Nepal: Environmental defenders at risk, journalists targeted and concerns around the new cyber security policy
The state of civic space in Nepal is rated as ‘obstructed’ by the CIVICUS Monitor. Documented violations of fundamental freedoms include arbitrary arrests and the use of excessive force with impunity during protests, as well as the ongoing targeting of journalists, including through harassment, attacks and criminalisation.
A landmark Supreme Court ruling on 28th June 2023 cleared the way for same-sex couples to legally register their marriages and for marriage equality in the country. Although Nepal’s civil code currently describes marriage as being between a man and a woman, the court ordered the government to immediately begin registering same-sex marriages while it prepares legislation to amend the law.
In August 2023, UN experts criticised a bill to amend Nepal’s transitional justice law that would make it impossible to hold to account those responsible for serious crimes committed during the 1996-2006 conflict. The UN experts said the bill is in breach of the government’s international legal obligations, as well as the rulings of Nepal’s Supreme Court.
In recent months, a report was published highlighting the climate of fear among environmental human rights defenders. Harassment, threats and attacks against journalists persist while a new cybersecurity policy raises concerns for internet freedom. There have been protests by teachers and doctors.
Climate of fear persists among environmental human rights defenders
A new study in June 2023 published by the Informal Sector Service Centre for Human Rights and Social Justice (INSEC) says Nepalis working for the protection of the environment continue to feel unsafe due to the lack of government security mechanisms.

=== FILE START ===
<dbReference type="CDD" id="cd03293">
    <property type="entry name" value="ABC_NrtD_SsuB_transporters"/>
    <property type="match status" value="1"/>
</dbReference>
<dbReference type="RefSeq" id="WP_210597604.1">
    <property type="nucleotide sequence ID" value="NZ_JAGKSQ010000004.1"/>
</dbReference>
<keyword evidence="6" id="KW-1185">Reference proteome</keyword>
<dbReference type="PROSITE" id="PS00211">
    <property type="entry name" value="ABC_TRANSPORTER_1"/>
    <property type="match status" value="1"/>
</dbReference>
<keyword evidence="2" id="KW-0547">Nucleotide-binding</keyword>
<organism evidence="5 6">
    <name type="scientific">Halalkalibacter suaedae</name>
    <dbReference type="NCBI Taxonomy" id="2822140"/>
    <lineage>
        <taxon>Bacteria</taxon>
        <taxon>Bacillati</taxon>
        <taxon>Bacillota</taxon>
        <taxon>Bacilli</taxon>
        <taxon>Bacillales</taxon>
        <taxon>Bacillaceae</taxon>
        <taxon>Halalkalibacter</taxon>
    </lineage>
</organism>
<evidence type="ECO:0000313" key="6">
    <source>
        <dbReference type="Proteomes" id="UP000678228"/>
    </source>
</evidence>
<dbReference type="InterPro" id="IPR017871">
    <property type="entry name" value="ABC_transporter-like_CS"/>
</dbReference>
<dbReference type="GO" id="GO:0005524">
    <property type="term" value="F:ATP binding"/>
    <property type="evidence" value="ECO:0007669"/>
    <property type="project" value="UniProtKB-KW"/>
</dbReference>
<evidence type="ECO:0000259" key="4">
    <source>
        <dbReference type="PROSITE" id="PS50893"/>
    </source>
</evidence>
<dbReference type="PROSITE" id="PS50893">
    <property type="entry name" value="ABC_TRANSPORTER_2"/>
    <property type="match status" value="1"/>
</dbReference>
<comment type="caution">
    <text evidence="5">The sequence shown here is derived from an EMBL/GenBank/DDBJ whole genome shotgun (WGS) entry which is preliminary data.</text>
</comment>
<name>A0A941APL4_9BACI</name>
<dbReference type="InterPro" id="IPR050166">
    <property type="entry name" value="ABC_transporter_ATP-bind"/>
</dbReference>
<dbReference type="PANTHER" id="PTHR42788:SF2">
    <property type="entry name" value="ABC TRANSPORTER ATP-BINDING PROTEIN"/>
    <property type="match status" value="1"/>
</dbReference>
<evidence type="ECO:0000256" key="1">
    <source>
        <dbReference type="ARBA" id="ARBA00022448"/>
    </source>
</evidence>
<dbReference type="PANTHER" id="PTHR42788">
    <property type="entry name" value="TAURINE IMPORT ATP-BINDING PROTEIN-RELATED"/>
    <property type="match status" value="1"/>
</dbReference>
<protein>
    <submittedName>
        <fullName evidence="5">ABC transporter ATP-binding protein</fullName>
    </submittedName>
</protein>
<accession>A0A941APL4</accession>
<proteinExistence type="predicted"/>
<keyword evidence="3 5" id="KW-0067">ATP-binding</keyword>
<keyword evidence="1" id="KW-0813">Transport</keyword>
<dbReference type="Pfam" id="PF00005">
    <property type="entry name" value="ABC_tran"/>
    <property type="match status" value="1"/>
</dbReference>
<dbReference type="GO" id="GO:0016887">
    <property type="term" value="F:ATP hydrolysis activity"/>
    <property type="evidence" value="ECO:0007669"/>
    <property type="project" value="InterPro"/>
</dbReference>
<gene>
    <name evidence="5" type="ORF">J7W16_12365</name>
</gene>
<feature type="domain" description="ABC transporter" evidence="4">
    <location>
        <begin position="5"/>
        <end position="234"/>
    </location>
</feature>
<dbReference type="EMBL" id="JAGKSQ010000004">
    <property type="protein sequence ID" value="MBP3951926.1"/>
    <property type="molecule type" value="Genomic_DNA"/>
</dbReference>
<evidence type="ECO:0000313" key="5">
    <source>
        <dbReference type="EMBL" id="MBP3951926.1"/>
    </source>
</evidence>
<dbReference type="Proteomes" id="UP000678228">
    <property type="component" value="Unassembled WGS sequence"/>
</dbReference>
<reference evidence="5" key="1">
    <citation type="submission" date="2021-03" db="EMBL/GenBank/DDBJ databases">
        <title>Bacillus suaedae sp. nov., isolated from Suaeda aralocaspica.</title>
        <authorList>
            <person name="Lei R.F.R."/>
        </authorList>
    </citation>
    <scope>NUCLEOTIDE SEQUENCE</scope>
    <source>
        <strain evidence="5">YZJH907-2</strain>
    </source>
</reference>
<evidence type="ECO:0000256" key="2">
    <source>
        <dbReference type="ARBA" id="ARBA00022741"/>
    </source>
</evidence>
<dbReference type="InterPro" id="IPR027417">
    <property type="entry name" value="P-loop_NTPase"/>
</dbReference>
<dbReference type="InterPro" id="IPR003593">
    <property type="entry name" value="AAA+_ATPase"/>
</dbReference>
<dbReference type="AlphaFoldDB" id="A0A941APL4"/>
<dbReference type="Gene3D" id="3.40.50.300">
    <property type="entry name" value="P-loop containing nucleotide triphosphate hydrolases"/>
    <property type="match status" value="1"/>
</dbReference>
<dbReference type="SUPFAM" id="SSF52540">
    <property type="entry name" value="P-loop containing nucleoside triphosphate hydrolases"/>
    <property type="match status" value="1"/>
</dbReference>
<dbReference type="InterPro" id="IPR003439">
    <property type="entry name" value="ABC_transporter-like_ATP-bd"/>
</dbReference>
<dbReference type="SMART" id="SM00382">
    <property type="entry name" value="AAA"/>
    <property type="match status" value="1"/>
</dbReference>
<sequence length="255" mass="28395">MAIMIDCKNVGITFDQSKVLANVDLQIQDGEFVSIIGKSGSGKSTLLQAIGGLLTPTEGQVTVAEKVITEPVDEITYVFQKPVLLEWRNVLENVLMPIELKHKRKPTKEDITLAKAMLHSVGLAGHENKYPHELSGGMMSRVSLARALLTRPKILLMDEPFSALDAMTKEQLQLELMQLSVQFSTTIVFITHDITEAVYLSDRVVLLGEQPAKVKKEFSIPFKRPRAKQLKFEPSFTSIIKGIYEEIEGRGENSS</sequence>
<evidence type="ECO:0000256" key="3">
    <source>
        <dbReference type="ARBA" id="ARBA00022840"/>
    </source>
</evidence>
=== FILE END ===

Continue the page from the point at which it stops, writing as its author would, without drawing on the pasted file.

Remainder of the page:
The researchers on the study interviewed 51 respondents in the provinces of Sudurpaschim, Lumbini and Madhesh and found that most activists working to protect the environment don’t identify as “environmental human rights defenders” (EHRDs) and were not aware of the role of EHRDs as outlined by the United Nations.
According to Mongabay, extractive industries such as sand mining and the timber trade have emerged as major environmental challenges in Nepal in recent decades, mainly due to lax government monitoring and enforcement. Numerous incidents of violence and intimidation involving industry players have been reported in the media. All of this has made the job of environmental human rights defenders a lot more difficult.
The report highlighted that Nepal doesn’t have specific legislation to define who EHRDs are, their work, or the measures of protection they need. This impedes their access to speedy justice and help from law enforcement.
Similarly, most EHRDs and their organisations work independently of each other, with little coordination between them, the study found. Existing EHRD networks and coalitions are insignificant and discussions among members on topics including security are limited.
In addition to this, women EHRDs were found to be more likely to experience domestic violence and sexual assault because of their work, especially in community forests.
Detention, harassment, threats and attacks against journalists
NEPAL: Journalists threatened, harassed, and detained -IFJ https://t.co/BFG91m7sbN— LabourStart (@labourstart) July 3, 2023